Standing six feet, two inches tall, Peter Dajevskis' presence can fill a room. Silver haired and distinguished, Peter's manner is quiet, his eyes soulful. Neither reveals the story of survival that beats deep within him.
Peter Dajevskis was born in a British Army Hospital in 1948 during the post World War II occupation of Germany. Just three weeks after birth, Peter's weight dropped drastically. His mother's breast milk - as well as breast milk donated by other mothers - would contribute to his sustenance, endurance and survival.
Immigrating with his parents to the United States in 1951, the Dajevskises settled in New York. Six years ago, Peter was diagnosed with gastric cancer. He successfully underwent surgery and treatment at a local hospital affiliated with Sloan-Kettering.
Affiliation Model of Care
During this time, Peter became familiar with the model of care where some of the nation's leading medical centers partner with other hospitals in the community to strengthen clinical programs, improve quality of care, and enhance outcomes. It was this experience Peter, now living in Pennsylvania, recounted before undergoing open-heart surgery at Chester County Hospital in December.
"The first question I asked was 'Do I have to travel to a Philadelphia hospital to receive the best care?'", Peter explains. "I was aware of Chester County Hospital's affiliation with Cleveland Clinic in cardiac surgery and suddenly realized that I had an exceptional hospital practically in my backyard."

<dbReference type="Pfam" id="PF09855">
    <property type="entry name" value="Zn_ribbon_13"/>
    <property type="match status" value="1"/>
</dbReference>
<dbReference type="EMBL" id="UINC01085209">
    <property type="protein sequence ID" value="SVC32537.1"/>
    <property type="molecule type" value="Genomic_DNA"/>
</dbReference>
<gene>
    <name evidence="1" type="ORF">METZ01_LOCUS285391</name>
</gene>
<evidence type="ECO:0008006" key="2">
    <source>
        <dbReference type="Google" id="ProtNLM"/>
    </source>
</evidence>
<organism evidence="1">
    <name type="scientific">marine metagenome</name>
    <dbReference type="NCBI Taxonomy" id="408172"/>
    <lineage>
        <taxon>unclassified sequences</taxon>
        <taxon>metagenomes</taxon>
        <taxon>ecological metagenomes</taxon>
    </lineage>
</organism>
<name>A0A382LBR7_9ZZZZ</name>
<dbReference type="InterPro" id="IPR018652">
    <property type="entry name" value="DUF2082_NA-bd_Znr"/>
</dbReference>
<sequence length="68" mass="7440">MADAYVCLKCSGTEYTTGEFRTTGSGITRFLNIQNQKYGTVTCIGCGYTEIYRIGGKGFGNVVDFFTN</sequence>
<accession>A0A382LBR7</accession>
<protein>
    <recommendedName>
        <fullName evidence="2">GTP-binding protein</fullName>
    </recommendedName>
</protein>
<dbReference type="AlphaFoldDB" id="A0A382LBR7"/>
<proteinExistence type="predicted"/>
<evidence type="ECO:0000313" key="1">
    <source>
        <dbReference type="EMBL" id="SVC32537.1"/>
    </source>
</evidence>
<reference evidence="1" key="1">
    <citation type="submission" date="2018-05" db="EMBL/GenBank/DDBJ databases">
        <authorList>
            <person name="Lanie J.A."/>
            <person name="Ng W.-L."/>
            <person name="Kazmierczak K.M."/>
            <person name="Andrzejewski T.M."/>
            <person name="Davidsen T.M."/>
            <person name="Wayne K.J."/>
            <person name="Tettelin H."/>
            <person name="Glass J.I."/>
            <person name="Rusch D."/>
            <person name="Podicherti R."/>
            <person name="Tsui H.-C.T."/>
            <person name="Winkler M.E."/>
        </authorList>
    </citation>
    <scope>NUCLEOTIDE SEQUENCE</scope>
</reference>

Peter began to experience chest discomfort while bicycling in late November. On the advice of his family practitioner, Stephen Belfiglio, DO, Peter consulted with cardiologist Matthew Sewell, MD, who ordered a nuclear stress test. "I actually flunked the test," Peter says with a small smile adding that he had to be transported from Dr. Sewell's office directly to the Hospital by ambulance instead of making the one-mile drive himself.
An evaluation in Chester County Hospital's Emergency Department and subsequent cardiac catheterization showed that Peter had severe blockages in his three main coronary arteries. Because of this, he was not a candidate for catheter-based stent therapy. Once Peter's condition was stabilized, cardiac surgeon Martin LeBoutillier, III, MD would perform a beating heart or "off-pump" multi-vessel by-pass surgery two days later.
Grateful for the Expertise
Peter has often faced his own mortality. "These encounters only accentuate the huge differences between what it takes to nurture an infant in war time conditions compared to what we expect as the norm from our healthcare providers today. To be this close to leading edge treatment is something many take for granted."
Peter credits his clinical team for seeing him through this ordeal. "The care from my nurses, physicians and physician assistants was totally integrated; the entire team was accommodating to my needs and always available to me which really helped my recovery process."
Peter has completed his post-operative care and cardiac rehabilitation and today is back enjoying one of his great passions - developing interpretive exhibits for museums.